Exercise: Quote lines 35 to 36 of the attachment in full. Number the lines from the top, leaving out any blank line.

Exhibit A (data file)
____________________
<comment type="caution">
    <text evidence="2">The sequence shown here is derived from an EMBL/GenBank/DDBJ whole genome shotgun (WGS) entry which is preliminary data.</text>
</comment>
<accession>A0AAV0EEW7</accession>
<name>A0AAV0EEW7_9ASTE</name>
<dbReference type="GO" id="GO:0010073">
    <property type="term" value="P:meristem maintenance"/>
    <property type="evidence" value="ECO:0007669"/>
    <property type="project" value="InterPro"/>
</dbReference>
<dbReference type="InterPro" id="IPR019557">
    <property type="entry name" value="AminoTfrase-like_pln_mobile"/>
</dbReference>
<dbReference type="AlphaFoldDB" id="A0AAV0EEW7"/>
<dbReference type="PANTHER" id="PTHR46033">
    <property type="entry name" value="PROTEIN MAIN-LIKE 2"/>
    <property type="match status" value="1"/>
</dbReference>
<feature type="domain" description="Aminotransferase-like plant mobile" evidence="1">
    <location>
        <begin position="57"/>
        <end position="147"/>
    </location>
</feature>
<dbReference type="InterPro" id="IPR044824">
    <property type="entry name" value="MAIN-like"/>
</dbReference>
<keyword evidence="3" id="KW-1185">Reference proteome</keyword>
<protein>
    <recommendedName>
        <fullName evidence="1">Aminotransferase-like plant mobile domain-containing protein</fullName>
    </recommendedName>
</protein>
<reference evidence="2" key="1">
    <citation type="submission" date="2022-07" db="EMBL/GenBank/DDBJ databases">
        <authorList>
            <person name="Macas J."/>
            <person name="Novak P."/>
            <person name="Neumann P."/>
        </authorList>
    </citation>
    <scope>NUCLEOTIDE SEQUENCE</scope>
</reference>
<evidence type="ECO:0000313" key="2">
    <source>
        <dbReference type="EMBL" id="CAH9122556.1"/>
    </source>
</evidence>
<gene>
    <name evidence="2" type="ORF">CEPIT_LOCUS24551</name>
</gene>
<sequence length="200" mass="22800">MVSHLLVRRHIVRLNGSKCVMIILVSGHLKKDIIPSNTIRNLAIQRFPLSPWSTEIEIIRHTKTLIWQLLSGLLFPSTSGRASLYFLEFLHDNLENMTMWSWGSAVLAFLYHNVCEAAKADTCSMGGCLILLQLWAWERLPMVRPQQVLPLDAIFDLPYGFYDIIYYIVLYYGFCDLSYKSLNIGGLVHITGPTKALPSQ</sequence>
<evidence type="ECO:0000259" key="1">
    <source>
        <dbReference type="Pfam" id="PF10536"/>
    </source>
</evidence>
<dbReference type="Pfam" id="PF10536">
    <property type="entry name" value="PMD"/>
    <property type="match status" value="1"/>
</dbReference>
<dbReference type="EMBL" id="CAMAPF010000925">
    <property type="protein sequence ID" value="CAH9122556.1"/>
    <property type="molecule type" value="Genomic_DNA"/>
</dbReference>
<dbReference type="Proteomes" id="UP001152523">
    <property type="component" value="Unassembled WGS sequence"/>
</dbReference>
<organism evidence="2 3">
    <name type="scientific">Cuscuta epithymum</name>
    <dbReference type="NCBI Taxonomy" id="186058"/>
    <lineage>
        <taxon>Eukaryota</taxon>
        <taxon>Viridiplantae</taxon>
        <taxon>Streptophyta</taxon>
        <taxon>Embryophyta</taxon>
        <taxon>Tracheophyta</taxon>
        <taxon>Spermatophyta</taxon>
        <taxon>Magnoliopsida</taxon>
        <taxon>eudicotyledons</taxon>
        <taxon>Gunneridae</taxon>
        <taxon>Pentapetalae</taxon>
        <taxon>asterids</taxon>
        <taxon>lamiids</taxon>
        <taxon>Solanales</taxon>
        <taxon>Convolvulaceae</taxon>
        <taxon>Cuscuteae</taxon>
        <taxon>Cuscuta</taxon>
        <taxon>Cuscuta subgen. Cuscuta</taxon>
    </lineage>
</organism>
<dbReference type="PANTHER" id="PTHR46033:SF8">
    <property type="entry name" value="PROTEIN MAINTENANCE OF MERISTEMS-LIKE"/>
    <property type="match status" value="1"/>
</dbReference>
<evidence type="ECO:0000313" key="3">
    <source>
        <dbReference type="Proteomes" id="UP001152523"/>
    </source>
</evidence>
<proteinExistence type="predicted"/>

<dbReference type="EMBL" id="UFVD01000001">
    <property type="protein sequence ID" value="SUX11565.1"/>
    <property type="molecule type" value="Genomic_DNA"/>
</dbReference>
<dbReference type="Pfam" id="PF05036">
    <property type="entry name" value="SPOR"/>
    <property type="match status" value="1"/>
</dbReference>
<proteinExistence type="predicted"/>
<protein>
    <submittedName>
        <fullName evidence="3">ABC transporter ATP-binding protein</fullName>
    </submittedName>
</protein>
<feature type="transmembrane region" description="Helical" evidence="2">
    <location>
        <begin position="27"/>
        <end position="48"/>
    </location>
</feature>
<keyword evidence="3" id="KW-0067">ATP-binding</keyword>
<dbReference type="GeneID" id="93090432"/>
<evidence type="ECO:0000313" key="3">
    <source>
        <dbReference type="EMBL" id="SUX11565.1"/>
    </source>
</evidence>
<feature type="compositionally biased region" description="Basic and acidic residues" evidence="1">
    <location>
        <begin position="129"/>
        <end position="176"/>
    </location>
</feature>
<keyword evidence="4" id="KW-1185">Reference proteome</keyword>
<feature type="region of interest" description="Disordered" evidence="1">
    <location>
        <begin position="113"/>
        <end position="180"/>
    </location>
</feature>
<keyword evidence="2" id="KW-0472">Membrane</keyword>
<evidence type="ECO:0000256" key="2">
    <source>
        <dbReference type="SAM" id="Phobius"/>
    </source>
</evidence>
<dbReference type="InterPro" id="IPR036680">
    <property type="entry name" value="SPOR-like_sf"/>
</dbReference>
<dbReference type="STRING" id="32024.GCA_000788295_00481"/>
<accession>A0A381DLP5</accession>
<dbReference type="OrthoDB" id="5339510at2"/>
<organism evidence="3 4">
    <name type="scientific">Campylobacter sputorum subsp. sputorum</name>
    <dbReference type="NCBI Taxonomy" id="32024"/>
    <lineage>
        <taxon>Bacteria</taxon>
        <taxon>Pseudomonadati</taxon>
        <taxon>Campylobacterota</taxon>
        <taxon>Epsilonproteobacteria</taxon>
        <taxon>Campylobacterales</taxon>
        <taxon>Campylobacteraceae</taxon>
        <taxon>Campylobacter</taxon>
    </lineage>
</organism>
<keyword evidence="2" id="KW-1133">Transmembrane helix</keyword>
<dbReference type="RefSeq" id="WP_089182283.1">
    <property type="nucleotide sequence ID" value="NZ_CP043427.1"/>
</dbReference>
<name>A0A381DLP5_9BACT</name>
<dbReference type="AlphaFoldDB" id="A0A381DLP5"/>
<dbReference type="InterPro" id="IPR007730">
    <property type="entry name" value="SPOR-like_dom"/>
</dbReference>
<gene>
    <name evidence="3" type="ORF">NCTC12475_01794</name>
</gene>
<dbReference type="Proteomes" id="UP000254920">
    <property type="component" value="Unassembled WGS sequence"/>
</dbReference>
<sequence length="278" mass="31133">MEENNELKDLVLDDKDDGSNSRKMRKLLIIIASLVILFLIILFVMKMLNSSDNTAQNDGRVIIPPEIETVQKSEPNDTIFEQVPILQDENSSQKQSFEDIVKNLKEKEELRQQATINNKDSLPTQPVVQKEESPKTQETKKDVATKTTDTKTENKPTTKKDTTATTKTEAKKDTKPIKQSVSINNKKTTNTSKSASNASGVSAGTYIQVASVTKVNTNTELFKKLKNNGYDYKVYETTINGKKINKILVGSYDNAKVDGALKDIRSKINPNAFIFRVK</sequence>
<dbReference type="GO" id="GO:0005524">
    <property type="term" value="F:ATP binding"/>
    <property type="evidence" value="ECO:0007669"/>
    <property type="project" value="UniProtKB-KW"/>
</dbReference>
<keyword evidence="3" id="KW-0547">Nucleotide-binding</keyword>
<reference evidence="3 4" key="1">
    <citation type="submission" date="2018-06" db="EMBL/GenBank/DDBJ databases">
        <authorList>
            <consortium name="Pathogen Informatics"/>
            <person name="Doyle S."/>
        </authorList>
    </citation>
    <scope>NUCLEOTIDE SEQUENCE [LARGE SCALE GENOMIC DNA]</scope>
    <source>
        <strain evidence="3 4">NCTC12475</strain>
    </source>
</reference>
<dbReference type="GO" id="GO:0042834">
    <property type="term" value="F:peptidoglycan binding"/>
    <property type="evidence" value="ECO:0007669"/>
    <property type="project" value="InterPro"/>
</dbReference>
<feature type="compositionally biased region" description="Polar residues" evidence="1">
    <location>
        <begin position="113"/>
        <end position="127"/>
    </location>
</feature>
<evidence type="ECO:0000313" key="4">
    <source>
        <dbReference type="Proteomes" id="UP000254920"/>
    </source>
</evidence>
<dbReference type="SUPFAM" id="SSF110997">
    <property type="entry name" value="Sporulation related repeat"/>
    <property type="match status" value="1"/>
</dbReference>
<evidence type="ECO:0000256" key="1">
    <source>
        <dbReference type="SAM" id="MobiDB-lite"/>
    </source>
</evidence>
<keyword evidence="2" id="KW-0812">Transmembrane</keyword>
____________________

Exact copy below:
    <citation type="submission" date="2022-07" db="EMBL/GenBank/DDBJ databases">
        <authorList>